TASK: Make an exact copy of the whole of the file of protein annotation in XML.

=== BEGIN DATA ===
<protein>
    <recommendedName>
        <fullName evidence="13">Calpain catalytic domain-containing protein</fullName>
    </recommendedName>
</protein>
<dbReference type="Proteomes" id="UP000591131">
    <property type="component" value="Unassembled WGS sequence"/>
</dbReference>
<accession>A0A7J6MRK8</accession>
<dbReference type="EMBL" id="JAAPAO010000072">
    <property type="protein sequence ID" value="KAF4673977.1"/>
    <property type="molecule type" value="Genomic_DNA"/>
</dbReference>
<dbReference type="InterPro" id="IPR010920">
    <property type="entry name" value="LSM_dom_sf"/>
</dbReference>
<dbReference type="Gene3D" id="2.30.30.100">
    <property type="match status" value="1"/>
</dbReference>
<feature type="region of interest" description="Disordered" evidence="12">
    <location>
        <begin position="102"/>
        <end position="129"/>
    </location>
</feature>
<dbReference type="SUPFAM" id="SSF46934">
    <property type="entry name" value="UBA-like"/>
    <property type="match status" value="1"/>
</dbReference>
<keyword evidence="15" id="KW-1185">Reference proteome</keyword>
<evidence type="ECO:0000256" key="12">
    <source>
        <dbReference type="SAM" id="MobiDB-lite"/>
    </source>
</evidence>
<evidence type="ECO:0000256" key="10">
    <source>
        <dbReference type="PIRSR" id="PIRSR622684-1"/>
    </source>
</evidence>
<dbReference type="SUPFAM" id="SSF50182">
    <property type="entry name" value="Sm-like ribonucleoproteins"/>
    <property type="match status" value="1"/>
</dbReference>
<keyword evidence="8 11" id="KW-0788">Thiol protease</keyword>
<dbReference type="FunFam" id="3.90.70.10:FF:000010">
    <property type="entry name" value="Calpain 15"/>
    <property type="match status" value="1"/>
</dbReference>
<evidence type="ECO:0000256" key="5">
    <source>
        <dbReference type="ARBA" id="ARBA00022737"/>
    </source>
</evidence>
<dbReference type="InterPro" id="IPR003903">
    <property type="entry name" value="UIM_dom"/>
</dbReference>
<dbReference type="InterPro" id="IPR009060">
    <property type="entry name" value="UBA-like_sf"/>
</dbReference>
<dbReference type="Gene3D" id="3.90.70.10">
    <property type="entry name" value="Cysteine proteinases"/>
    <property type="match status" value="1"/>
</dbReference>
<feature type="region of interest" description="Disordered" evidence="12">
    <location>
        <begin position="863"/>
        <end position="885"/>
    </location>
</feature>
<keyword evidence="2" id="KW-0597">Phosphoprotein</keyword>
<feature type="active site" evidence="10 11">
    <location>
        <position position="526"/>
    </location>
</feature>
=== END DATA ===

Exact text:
<protein>
    <recommendedName>
        <fullName evidence="13">Calpain catalytic domain-containing protein</fullName>
    </recommendedName>
</protein>
<dbReference type="Proteomes" id="UP000591131">
    <property type="component" value="Unassembled WGS sequence"/>
</dbReference>
<accession>A0A7J6MRK8</accession>
<dbReference type="EMBL" id="JAAPAO010000072">
    <property type="protein sequence ID" value="KAF4673977.1"/>
    <property type="molecule type" value="Genomic_DNA"/>
</dbReference>
<dbReference type="InterPro" id="IPR010920">
    <property type="entry name" value="LSM_dom_sf"/>
</dbReference>
<dbReference type="Gene3D" id="2.30.30.100">
    <property type="match status" value="1"/>
</dbReference>
<feature type="region of interest" description="Disordered" evidence="12">
    <location>
        <begin position="102"/>
        <end position="129"/>
    </location>
</feature>
<dbReference type="SUPFAM" id="SSF46934">
    <property type="entry name" value="UBA-like"/>
    <property type="match status" value="1"/>
</dbReference>
<keyword evidence="15" id="KW-1185">Reference proteome</keyword>
<evidence type="ECO:0000256" key="12">
    <source>
        <dbReference type="SAM" id="MobiDB-lite"/>
    </source>
</evidence>
<evidence type="ECO:0000256" key="10">
    <source>
        <dbReference type="PIRSR" id="PIRSR622684-1"/>
    </source>
</evidence>
<dbReference type="SUPFAM" id="SSF50182">
    <property type="entry name" value="Sm-like ribonucleoproteins"/>
    <property type="match status" value="1"/>
</dbReference>
<keyword evidence="8 11" id="KW-0788">Thiol protease</keyword>
<dbReference type="FunFam" id="3.90.70.10:FF:000010">
    <property type="entry name" value="Calpain 15"/>
    <property type="match status" value="1"/>
</dbReference>
<evidence type="ECO:0000256" key="5">
    <source>
        <dbReference type="ARBA" id="ARBA00022737"/>
    </source>
</evidence>
<dbReference type="InterPro" id="IPR003903">
    <property type="entry name" value="UIM_dom"/>
</dbReference>
<dbReference type="InterPro" id="IPR009060">
    <property type="entry name" value="UBA-like_sf"/>
</dbReference>
<dbReference type="Gene3D" id="3.90.70.10">
    <property type="entry name" value="Cysteine proteinases"/>
    <property type="match status" value="1"/>
</dbReference>
<feature type="region of interest" description="Disordered" evidence="12">
    <location>
        <begin position="863"/>
        <end position="885"/>
    </location>
</feature>
<keyword evidence="2" id="KW-0597">Phosphoprotein</keyword>
<feature type="active site" evidence="10 11">
    <location>
        <position position="526"/>
    </location>
</feature>